A new study suggests that country music is in its prime in the U.S. as millennials move to the suburbs.
The study, conducted by Music Genome and Music Genomics Institute, analyzed more than 300 million songs and lyrics in more than 10,000 songs from 50 genres and genres.
It found that the country music genre is experiencing a renaissance as millennials age.
“It’s an interesting phenomenon because of the way the country is changing,” said Kevin Naylor, a music scientist at the Music Genomic Institute.
“The way it’s changed is the way people listen to music.”
He added that the genre has changed, but not by much.
“We’re really only at the beginning of this,” he said.
“In terms of trends, it’s pretty much the same thing as when you look at rock and roll.”
In the study, the researchers analyzed 1.7 million songs, representing a wide range of genres and music styles.
Of the songs analyzed, they found that more than half are from the country.
“That’s the type of music that you hear on the radio and the type that you’d like to hear when you go out to dinner,” Naylor said.
The other two-thirds are from country-western, blues, rock and reggae, and classical.
Of those, Naylor noted, “there’s a pretty large overlap with genres that are used for hip-hop, country, and indie rock.”
In addition to the country genre, the study found that young people are listening to more than 40 other genres, including country, hip-hops, country blues, jazz, jazz fusion, hip hop, and rock.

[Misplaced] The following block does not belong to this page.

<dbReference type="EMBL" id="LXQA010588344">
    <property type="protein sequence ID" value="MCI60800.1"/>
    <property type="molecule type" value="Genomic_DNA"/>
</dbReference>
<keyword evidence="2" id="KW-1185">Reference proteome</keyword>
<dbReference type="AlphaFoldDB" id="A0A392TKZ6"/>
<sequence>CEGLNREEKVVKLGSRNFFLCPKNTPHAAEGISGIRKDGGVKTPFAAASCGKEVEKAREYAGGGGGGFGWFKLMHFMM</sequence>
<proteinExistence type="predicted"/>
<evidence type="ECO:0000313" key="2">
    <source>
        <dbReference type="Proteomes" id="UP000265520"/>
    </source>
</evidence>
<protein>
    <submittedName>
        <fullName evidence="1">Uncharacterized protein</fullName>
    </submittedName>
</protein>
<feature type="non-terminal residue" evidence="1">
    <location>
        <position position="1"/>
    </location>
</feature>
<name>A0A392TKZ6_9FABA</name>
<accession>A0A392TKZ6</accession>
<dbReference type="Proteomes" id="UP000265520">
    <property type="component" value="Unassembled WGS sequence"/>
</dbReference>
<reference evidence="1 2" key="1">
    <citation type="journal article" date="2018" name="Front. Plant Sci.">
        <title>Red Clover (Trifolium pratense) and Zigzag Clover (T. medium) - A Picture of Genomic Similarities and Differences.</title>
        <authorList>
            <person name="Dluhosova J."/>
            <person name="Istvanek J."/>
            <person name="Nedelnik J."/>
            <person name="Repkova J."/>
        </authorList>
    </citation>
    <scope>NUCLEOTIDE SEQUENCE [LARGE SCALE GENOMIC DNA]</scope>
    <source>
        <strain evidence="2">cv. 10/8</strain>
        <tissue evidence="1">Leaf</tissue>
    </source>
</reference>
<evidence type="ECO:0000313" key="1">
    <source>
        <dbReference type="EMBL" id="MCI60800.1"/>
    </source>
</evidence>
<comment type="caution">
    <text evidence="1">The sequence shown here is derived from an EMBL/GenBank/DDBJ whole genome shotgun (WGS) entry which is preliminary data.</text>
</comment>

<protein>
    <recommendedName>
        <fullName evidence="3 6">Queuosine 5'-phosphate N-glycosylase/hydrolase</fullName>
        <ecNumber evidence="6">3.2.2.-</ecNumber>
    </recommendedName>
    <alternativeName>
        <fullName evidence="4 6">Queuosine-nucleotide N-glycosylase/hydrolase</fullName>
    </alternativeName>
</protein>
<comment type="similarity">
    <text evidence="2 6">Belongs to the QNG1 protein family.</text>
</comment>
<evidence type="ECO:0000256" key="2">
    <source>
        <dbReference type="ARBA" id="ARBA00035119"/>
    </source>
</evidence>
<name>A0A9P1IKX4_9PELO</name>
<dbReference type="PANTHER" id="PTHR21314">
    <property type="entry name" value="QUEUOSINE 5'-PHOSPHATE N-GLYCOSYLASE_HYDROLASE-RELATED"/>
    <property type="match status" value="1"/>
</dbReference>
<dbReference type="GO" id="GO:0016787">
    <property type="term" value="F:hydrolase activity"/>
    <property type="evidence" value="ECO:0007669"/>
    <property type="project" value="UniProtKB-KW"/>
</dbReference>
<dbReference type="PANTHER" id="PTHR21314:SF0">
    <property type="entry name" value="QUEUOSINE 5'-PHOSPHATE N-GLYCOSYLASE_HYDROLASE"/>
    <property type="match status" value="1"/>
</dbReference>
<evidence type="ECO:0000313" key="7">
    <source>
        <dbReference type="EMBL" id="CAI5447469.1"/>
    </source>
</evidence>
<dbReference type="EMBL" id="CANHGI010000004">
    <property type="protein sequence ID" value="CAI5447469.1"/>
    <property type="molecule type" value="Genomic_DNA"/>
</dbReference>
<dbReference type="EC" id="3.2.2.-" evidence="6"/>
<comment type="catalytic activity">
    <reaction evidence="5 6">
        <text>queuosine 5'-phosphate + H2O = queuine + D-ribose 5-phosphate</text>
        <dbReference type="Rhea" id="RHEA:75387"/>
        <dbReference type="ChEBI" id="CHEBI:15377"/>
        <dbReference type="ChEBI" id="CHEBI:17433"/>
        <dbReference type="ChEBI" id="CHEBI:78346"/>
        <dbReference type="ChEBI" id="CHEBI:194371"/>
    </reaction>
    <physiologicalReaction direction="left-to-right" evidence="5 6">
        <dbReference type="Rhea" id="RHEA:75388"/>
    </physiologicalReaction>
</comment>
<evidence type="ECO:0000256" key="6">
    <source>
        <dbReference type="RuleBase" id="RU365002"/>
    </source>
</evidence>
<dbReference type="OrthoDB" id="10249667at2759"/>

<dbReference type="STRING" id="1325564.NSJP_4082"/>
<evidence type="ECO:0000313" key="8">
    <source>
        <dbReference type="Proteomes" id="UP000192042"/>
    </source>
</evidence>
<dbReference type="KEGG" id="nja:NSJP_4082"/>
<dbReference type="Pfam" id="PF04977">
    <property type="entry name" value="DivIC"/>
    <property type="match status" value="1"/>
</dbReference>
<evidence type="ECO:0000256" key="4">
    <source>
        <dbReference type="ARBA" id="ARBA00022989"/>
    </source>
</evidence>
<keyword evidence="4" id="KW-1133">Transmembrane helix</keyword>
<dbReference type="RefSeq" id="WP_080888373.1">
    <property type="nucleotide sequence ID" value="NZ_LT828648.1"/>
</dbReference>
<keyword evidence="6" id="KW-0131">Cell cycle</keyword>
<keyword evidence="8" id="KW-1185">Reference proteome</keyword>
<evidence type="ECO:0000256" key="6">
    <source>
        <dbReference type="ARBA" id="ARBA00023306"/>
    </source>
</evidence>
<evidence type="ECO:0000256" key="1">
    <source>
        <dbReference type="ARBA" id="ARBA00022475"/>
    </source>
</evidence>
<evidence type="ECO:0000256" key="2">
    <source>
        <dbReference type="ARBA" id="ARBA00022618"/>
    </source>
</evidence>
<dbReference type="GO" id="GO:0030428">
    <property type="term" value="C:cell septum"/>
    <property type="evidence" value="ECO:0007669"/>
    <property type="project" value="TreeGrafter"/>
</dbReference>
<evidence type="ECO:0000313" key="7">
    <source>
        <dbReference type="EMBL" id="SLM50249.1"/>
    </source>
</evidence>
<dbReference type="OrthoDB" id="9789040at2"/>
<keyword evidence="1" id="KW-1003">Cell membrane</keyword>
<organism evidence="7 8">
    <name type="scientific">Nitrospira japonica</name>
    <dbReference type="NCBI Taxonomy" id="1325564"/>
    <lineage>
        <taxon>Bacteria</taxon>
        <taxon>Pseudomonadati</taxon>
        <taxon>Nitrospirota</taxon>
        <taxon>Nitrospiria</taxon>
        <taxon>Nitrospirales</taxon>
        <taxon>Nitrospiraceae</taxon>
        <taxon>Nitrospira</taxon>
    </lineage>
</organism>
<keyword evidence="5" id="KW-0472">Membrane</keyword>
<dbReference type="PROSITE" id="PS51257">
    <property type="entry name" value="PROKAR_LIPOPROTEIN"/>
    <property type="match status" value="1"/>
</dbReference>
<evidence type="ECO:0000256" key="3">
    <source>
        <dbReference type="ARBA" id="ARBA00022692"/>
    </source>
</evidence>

The researchers said that music genres are shifting in ways that are important for the future of the country as well.
For instance, there’s a “shift in musical tastes that has led to a greater focus on the musical content of genres,” the researchers wrote.
“This shift may be a result of the popularity of digital music and the proliferation of online services like Spotify.”
They said that the study also showed that there’s “a shift in the way young people listen and listen to different genres, which is likely related to the popularity and accessibility of social media.”
The researchers say the next step is to better understand which genres are resonating with people and how they’re changing.
“As music consumption increases, we expect to see more engagement with genres such as country and hip-hoppers as well as a shift in preferences toward listening to music that’s less structured,” Nason said.
He added: “Our data also suggests that there is an increase in the amount of social interaction between listeners of different music genres.
These changes may have an impact on the listening habits of listeners, with some researchers suggesting that the increase in social interaction could be contributing to an increased listening to musical genres.”
The study is being published in the journal Music Genomes and the Science of Human Behavior.